Journalists in Danger

IPI criticises British journalist's treatment

On 1 September, British freelance journalist Ewa Jasiewicz decided to return to the United Kingdom after discontinuing a legal action before the Israeli Supreme Court. Jasiewicz made the decision because, if the court had found against her, it would have created a binding legal precedent for other foreign journalists entering Israel. During the initial stages of the hearing, the court appeared in favour of allowing Jasiewicz to enter Israel but wanted to ban her from the occupied territories. The court then decided to hear evidence from the security forces ex parte, excluding both Jasiewicz and her legal team from the hearing and preventing them from understanding the true nature of the charges made against her. 

Israeli authorities detain British journalist

The International Federation of Journalists today challenged the Israeli authorities to “live up to the expectations of a democracy” and allow a journalist they have banned from entering the country to have access and to report freely. “It is intolerable that the country which claims to be the only democracy in the region is afraid to allow a writer access to the country,” said Aidan White, IFJ General Secretary, over the ban on journalist Ewa Jasiewicz, a member of the IFJ British affiliate the National Union of Journalists. Ewa Jasiewicz landed at Tel Aviv airport last Wednesday and was detained by the authorities, who claim she is a political activist. 

Media watch dog calls for thorough investigation into beating of Israeli filmmaker

In a 28 July 2004 letter to Israeli Public Security Minister Tzachi Hanegbi, RSF called for a “thorough and open” investigation into a brutal assault on Israeli filmmaker David Benchetrit, who was left barely able to walk after being attacked in front of the Defence Ministry in Tel Aviv on 21 April. “We would like to see the police investigation pursued with the utmost vigour so that the perpetrators of this shocking violence are arrested and punished in keeping with the seriousness of the attack,” RSF said in its letter. The filmmaker was attacked as he entered the Defence Ministry for an appointment with ministry spokesperson Ruth Yaron, in connection with a film he is making about Israel’s conscientious objectors.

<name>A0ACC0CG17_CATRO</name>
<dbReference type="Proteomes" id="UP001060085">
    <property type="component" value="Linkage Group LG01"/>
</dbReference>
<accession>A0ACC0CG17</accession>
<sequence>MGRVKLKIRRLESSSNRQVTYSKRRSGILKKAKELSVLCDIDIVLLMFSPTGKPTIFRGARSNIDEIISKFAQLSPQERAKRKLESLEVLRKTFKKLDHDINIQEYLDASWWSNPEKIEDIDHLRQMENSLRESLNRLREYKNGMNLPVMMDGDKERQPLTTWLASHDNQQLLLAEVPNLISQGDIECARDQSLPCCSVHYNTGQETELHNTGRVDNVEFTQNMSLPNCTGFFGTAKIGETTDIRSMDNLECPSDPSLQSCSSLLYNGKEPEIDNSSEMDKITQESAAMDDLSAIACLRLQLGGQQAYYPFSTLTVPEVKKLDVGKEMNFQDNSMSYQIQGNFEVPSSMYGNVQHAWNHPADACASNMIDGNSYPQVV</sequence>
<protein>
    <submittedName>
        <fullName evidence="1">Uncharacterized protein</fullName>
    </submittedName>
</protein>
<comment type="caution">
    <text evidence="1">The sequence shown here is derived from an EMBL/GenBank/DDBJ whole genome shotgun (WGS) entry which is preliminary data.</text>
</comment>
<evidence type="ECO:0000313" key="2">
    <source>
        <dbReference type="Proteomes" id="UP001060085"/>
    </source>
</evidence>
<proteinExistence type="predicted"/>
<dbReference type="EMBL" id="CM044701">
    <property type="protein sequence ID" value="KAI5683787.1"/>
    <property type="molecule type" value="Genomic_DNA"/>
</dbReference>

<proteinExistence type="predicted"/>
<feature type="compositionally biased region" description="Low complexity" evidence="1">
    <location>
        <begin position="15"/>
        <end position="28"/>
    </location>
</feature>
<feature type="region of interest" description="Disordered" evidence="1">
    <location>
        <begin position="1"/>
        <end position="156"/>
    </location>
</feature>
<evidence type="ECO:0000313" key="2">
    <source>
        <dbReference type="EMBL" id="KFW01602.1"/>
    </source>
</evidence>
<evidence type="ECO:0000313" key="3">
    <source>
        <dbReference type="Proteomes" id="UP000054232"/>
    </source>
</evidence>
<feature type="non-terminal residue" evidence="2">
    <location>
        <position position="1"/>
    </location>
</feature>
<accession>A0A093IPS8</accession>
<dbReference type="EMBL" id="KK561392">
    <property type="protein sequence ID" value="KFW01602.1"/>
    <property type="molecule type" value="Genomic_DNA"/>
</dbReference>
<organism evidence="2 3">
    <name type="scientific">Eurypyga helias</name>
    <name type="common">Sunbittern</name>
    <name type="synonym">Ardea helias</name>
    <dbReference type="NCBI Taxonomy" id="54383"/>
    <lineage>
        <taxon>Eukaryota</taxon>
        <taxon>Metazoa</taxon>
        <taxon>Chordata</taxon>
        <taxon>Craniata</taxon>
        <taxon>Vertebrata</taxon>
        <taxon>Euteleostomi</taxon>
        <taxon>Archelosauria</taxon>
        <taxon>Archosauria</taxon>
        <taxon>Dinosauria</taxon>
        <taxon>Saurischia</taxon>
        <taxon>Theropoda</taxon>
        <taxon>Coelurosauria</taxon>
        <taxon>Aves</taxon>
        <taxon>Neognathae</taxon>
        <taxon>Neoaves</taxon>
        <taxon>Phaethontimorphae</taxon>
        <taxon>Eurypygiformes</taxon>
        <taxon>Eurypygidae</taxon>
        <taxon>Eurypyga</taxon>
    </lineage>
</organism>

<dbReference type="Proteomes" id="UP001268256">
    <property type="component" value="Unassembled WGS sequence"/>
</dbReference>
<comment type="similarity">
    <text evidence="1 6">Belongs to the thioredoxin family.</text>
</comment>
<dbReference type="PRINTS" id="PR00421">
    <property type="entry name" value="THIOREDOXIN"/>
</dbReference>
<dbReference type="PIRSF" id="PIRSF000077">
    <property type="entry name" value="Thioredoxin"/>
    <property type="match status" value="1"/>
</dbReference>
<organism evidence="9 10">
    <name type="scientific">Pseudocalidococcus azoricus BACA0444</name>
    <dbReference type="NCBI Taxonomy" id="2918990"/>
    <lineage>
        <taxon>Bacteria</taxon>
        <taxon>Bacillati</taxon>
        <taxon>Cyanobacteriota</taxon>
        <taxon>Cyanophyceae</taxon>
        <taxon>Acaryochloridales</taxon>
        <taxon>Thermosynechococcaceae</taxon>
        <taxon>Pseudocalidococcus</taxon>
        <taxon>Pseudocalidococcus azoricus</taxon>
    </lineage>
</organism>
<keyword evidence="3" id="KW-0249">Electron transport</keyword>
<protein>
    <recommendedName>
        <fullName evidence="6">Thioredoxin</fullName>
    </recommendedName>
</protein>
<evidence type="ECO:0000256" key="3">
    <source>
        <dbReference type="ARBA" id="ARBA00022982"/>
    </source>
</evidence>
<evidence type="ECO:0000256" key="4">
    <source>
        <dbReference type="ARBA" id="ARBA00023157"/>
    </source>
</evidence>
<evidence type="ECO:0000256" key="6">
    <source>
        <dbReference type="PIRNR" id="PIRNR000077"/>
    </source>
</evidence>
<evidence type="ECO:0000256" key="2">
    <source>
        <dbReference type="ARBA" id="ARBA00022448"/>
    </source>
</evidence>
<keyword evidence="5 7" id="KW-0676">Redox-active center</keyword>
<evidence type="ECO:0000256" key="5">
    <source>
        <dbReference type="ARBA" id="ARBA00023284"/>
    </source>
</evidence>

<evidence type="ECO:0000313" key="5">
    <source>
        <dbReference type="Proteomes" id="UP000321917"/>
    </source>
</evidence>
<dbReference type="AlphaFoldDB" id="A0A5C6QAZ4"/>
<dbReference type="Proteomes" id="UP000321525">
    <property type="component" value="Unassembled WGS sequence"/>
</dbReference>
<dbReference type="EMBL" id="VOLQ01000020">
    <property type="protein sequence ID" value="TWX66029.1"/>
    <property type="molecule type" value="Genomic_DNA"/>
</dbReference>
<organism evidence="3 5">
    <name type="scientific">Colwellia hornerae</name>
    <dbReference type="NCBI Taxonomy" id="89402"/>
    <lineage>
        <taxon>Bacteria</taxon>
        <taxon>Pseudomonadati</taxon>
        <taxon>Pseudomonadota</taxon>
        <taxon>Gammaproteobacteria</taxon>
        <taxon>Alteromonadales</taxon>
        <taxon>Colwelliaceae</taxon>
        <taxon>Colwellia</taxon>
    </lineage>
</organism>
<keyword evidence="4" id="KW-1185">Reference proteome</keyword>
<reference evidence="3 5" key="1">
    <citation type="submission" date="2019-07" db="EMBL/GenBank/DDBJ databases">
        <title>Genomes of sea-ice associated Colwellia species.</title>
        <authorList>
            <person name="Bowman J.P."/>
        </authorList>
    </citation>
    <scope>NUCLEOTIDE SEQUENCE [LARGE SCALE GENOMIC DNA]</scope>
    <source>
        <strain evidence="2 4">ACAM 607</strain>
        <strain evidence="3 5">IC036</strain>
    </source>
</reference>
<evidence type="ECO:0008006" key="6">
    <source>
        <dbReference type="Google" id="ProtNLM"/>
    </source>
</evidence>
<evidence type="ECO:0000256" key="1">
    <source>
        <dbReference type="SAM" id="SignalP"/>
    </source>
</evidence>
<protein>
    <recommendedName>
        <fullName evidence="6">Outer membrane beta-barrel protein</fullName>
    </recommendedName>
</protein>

Journalists threatened over coverage of political infighting

The Committee to Protect Journalists is alarmed by new threats against Palestinian journalists covering political unrest in the Gaza Strip, the most recent in a months-long series of actions by Palestinian militants and forces intended to stifle independent reporting there. Journalists working for Al-Jazeera and Al-Arabiyya told CPJ they received telephone threats this week from men identifying themselves as PA security personnel or dissident members of President Yasser Arafat’s Fatah organization. The threats centered on the stations’ coverage of fighting in the Gaza Strip that followed Arafat’s July 17 appointment of his cousin, Musa Arafat, as head of security for the Palestinian territories. 

Palestine Journalists Syndicate bans reports on PA crisis

RSF has urged the Palestine Journalists Syndicate (PJS) to drop its ban on journalists reporting on disputes between Palestinians. On 20 July 2004, the union announced that journalists would face “penalties” if they “dealt with or carried statements or publications dealing with internal events and inclined to slander, libel or harm others.” Demonstrations and clashes have taken place in recent days following the 17 July appointment of Palestinian President Yasser Arafat’s cousin Musa Arafat as the Palestinian Authority’s top security chief. The appointment has since been revoked.